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DOL Clarifies Employee Notice Requirement

American Staffing Association (10/15/13) Ed Lenz

Beginning Oct. 1, the Affordable Care Act requires all employers subject to the Fair Labor Standards Act to notify employees “at the time of hire” of their health insurance options. Staffing firms can satisfy this requirement with respect to new temporary and contract employees by furnishing the notice, along with other employment-related information (such as the Form I-9), at the time an individual first applies for work.

In a recent meeting with ASA and other members of the Employers for Flexibility in Health Care (E-Flex) coalition, a top official of the U.S. Department of Labor clarified which information employers must provide to employees to comply with the notice requirement. According to the DOL representative, all of the essential information is contained in Part A of the model employer notice form published by DOL.

DOL has announced that there is no fine or penalty under the law for not providing the notice, but this does not mean that staffing firms should not comply. Sponsors of group health plans have certain fiduciary obligations to plan participants and beneficiaries—and employees potentially could be adversely affected by not getting the notice, which could trigger private lawsuits. Staffing firms are urged to consult with their own counsel regarding compliance with the notice requirement.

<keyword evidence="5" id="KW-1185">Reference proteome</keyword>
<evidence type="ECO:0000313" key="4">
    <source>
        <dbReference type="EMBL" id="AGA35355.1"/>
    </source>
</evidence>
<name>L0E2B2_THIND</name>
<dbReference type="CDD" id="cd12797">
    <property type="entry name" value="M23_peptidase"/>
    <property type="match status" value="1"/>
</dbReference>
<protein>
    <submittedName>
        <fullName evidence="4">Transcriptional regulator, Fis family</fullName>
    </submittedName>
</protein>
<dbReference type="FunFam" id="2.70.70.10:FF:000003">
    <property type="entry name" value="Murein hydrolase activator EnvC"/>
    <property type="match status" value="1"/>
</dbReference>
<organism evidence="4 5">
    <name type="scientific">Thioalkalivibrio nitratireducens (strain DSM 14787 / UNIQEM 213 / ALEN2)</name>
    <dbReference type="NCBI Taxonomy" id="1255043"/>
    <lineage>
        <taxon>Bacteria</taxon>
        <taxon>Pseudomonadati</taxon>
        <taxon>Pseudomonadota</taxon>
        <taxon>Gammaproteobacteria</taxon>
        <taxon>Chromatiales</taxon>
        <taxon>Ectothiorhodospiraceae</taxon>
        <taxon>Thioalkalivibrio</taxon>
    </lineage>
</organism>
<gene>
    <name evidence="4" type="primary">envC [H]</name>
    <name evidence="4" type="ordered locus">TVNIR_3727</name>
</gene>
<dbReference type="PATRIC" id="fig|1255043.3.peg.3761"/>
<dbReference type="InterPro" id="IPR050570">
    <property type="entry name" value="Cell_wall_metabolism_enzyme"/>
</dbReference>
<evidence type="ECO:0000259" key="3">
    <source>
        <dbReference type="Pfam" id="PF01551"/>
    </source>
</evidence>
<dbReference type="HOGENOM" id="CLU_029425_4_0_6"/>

A New York State Inquiry Is Said to Target Job Agencies

New York Times (10/15/13) Julie Turkewitz

The New York State attorney general’s office is reportedly investigating about a dozen employment firms that may have deceived job seekers. The office is examining whether the firms took fees from candidates in exchange for jobs that did not exist or paid below the minimum wage, refused to give refunds, charged fees greater than the permitted amount, lacked licenses, or violated civil rights law by referring candidates to jobs based on their nationality or gender.

The companies under examination are in northern Queens and primarily place Spanish-speaking immigrants. These abuses are a microcosm of larger problems at employment firms across the city. In 2008, Mayor Michael Bloomberg pledged to stop such abuse. But the investigation and interviews indicate many firms continue to cheat candidates. Currently, individuals who believe they have been cheated by an employment firm in the state of New York do not have the right to sue for violations.

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